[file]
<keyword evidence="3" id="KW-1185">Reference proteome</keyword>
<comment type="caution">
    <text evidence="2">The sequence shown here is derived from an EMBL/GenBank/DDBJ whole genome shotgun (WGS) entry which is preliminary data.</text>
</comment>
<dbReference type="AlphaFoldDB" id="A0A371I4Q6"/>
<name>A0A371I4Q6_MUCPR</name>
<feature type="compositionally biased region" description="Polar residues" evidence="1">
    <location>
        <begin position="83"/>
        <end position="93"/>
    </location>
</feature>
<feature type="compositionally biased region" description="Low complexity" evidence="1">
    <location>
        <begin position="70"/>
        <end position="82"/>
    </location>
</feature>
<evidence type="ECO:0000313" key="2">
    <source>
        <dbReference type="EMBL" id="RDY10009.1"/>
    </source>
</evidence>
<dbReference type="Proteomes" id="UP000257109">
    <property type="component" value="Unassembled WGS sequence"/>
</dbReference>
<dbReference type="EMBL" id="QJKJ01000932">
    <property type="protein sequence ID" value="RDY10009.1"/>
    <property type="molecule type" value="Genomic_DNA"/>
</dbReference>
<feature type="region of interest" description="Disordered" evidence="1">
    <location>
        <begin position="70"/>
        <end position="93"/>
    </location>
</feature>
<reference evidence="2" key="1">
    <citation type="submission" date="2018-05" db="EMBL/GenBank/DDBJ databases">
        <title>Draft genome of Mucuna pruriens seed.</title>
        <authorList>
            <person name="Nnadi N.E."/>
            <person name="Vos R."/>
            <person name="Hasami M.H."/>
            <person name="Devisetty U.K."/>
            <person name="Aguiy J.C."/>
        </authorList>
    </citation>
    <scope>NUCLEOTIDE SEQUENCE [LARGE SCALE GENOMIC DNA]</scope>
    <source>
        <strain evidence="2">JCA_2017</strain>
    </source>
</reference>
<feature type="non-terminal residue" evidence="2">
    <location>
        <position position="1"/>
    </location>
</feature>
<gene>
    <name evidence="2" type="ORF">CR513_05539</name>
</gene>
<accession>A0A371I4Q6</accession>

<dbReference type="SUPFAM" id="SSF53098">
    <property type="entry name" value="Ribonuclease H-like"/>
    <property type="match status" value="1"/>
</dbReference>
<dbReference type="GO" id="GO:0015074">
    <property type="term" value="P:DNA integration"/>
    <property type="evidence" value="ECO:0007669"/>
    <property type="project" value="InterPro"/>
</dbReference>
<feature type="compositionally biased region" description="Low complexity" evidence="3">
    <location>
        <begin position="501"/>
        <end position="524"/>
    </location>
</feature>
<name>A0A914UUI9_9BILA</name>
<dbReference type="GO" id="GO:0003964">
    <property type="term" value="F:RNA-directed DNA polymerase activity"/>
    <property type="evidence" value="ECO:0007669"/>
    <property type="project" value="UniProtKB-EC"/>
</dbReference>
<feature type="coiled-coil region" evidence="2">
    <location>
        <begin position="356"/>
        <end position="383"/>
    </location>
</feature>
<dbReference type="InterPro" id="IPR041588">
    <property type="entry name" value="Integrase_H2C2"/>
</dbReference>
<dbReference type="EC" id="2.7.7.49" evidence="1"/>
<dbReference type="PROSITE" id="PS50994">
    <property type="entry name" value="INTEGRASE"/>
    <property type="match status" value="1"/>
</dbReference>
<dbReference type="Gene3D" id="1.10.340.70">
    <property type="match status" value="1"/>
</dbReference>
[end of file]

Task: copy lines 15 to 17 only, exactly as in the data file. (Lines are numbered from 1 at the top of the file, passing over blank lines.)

        <begin position="70"/>
        <end position="82"/>
    </location>